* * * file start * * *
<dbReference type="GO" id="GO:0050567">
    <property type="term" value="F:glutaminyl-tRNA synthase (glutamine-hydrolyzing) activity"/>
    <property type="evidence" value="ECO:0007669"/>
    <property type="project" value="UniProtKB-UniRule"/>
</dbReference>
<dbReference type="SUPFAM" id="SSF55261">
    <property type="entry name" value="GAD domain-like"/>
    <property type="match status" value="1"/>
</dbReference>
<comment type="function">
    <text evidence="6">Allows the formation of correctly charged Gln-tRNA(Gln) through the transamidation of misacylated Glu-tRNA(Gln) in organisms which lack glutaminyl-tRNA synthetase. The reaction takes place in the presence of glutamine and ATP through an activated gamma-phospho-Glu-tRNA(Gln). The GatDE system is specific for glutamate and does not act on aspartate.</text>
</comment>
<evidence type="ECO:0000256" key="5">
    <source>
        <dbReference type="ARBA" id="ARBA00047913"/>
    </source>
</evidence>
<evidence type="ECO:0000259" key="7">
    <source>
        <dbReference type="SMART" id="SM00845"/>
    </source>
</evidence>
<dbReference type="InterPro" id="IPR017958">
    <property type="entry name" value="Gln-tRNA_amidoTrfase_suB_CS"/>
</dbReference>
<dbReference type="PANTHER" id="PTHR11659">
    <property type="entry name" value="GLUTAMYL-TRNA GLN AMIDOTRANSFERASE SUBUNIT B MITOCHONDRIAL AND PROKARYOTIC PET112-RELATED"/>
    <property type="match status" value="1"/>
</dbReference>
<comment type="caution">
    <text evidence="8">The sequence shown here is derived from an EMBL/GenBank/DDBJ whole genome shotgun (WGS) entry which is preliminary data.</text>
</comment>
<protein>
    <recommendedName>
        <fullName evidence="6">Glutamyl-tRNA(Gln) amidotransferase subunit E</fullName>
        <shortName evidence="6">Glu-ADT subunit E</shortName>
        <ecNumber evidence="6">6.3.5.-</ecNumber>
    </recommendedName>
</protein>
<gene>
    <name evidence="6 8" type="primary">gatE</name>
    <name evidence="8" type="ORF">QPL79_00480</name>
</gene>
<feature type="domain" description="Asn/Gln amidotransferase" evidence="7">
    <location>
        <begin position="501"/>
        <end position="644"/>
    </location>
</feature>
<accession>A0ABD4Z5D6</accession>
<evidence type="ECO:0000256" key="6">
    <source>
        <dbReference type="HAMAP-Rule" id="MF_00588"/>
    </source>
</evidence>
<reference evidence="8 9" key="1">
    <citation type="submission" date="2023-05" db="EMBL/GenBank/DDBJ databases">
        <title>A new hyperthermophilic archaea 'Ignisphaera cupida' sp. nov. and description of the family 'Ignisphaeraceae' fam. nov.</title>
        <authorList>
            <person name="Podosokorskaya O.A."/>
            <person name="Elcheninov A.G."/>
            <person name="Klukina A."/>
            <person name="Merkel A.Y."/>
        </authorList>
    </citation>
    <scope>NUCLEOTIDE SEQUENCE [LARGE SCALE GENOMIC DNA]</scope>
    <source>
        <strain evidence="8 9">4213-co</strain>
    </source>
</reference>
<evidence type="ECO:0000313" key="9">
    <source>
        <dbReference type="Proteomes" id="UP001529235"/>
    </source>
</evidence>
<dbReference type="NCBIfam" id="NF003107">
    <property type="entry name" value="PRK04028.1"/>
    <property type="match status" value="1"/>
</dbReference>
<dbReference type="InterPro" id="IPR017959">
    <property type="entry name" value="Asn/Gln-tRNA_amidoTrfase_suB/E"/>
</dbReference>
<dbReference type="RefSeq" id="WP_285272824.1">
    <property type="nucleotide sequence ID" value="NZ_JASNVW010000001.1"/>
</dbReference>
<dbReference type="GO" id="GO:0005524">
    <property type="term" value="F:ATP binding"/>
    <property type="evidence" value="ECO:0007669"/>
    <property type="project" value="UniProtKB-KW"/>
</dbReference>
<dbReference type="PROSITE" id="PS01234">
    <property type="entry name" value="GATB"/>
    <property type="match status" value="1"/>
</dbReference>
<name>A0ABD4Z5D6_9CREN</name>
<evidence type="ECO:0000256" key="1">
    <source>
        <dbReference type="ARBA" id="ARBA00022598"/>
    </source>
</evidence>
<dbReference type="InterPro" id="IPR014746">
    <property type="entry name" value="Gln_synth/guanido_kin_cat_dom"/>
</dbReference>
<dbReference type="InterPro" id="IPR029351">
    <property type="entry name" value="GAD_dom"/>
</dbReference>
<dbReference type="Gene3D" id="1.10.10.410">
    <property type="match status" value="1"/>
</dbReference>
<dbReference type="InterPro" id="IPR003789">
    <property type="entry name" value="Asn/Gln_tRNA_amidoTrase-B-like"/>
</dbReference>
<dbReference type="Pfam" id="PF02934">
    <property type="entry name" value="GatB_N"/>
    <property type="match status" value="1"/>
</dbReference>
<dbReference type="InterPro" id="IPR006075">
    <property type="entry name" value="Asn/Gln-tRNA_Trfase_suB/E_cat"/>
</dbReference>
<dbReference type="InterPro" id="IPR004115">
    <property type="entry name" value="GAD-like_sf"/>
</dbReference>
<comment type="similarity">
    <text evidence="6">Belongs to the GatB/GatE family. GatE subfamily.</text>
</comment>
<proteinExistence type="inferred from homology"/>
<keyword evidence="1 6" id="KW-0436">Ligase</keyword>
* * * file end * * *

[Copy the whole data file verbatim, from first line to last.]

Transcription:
<dbReference type="GO" id="GO:0050567">
    <property type="term" value="F:glutaminyl-tRNA synthase (glutamine-hydrolyzing) activity"/>
    <property type="evidence" value="ECO:0007669"/>
    <property type="project" value="UniProtKB-UniRule"/>
</dbReference>
<dbReference type="SUPFAM" id="SSF55261">
    <property type="entry name" value="GAD domain-like"/>
    <property type="match status" value="1"/>
</dbReference>
<comment type="function">
    <text evidence="6">Allows the formation of correctly charged Gln-tRNA(Gln) through the transamidation of misacylated Glu-tRNA(Gln) in organisms which lack glutaminyl-tRNA synthetase. The reaction takes place in the presence of glutamine and ATP through an activated gamma-phospho-Glu-tRNA(Gln). The GatDE system is specific for glutamate and does not act on aspartate.</text>
</comment>
<evidence type="ECO:0000256" key="5">
    <source>
        <dbReference type="ARBA" id="ARBA00047913"/>
    </source>
</evidence>
<evidence type="ECO:0000259" key="7">
    <source>
        <dbReference type="SMART" id="SM00845"/>
    </source>
</evidence>
<dbReference type="InterPro" id="IPR017958">
    <property type="entry name" value="Gln-tRNA_amidoTrfase_suB_CS"/>
</dbReference>
<dbReference type="PANTHER" id="PTHR11659">
    <property type="entry name" value="GLUTAMYL-TRNA GLN AMIDOTRANSFERASE SUBUNIT B MITOCHONDRIAL AND PROKARYOTIC PET112-RELATED"/>
    <property type="match status" value="1"/>
</dbReference>
<comment type="caution">
    <text evidence="8">The sequence shown here is derived from an EMBL/GenBank/DDBJ whole genome shotgun (WGS) entry which is preliminary data.</text>
</comment>
<protein>
    <recommendedName>
        <fullName evidence="6">Glutamyl-tRNA(Gln) amidotransferase subunit E</fullName>
        <shortName evidence="6">Glu-ADT subunit E</shortName>
        <ecNumber evidence="6">6.3.5.-</ecNumber>
    </recommendedName>
</protein>
<gene>
    <name evidence="6 8" type="primary">gatE</name>
    <name evidence="8" type="ORF">QPL79_00480</name>
</gene>
<feature type="domain" description="Asn/Gln amidotransferase" evidence="7">
    <location>
        <begin position="501"/>
        <end position="644"/>
    </location>
</feature>
<accession>A0ABD4Z5D6</accession>
<evidence type="ECO:0000256" key="6">
    <source>
        <dbReference type="HAMAP-Rule" id="MF_00588"/>
    </source>
</evidence>
<reference evidence="8 9" key="1">
    <citation type="submission" date="2023-05" db="EMBL/GenBank/DDBJ databases">
        <title>A new hyperthermophilic archaea 'Ignisphaera cupida' sp. nov. and description of the family 'Ignisphaeraceae' fam. nov.</title>
        <authorList>
            <person name="Podosokorskaya O.A."/>
            <person name="Elcheninov A.G."/>
            <person name="Klukina A."/>
            <person name="Merkel A.Y."/>
        </authorList>
    </citation>
    <scope>NUCLEOTIDE SEQUENCE [LARGE SCALE GENOMIC DNA]</scope>
    <source>
        <strain evidence="8 9">4213-co</strain>
    </source>
</reference>
<evidence type="ECO:0000313" key="9">
    <source>
        <dbReference type="Proteomes" id="UP001529235"/>
    </source>
</evidence>
<dbReference type="NCBIfam" id="NF003107">
    <property type="entry name" value="PRK04028.1"/>
    <property type="match status" value="1"/>
</dbReference>
<dbReference type="InterPro" id="IPR017959">
    <property type="entry name" value="Asn/Gln-tRNA_amidoTrfase_suB/E"/>
</dbReference>
<dbReference type="RefSeq" id="WP_285272824.1">
    <property type="nucleotide sequence ID" value="NZ_JASNVW010000001.1"/>
</dbReference>
<dbReference type="GO" id="GO:0005524">
    <property type="term" value="F:ATP binding"/>
    <property type="evidence" value="ECO:0007669"/>
    <property type="project" value="UniProtKB-KW"/>
</dbReference>
<dbReference type="PROSITE" id="PS01234">
    <property type="entry name" value="GATB"/>
    <property type="match status" value="1"/>
</dbReference>
<name>A0ABD4Z5D6_9CREN</name>
<evidence type="ECO:0000256" key="1">
    <source>
        <dbReference type="ARBA" id="ARBA00022598"/>
    </source>
</evidence>
<dbReference type="InterPro" id="IPR014746">
    <property type="entry name" value="Gln_synth/guanido_kin_cat_dom"/>
</dbReference>
<dbReference type="InterPro" id="IPR029351">
    <property type="entry name" value="GAD_dom"/>
</dbReference>
<dbReference type="Gene3D" id="1.10.10.410">
    <property type="match status" value="1"/>
</dbReference>
<dbReference type="InterPro" id="IPR003789">
    <property type="entry name" value="Asn/Gln_tRNA_amidoTrase-B-like"/>
</dbReference>
<dbReference type="Pfam" id="PF02934">
    <property type="entry name" value="GatB_N"/>
    <property type="match status" value="1"/>
</dbReference>
<dbReference type="InterPro" id="IPR006075">
    <property type="entry name" value="Asn/Gln-tRNA_Trfase_suB/E_cat"/>
</dbReference>
<dbReference type="InterPro" id="IPR004115">
    <property type="entry name" value="GAD-like_sf"/>
</dbReference>
<comment type="similarity">
    <text evidence="6">Belongs to the GatB/GatE family. GatE subfamily.</text>
</comment>
<proteinExistence type="inferred from homology"/>
<keyword evidence="1 6" id="KW-0436">Ligase</keyword>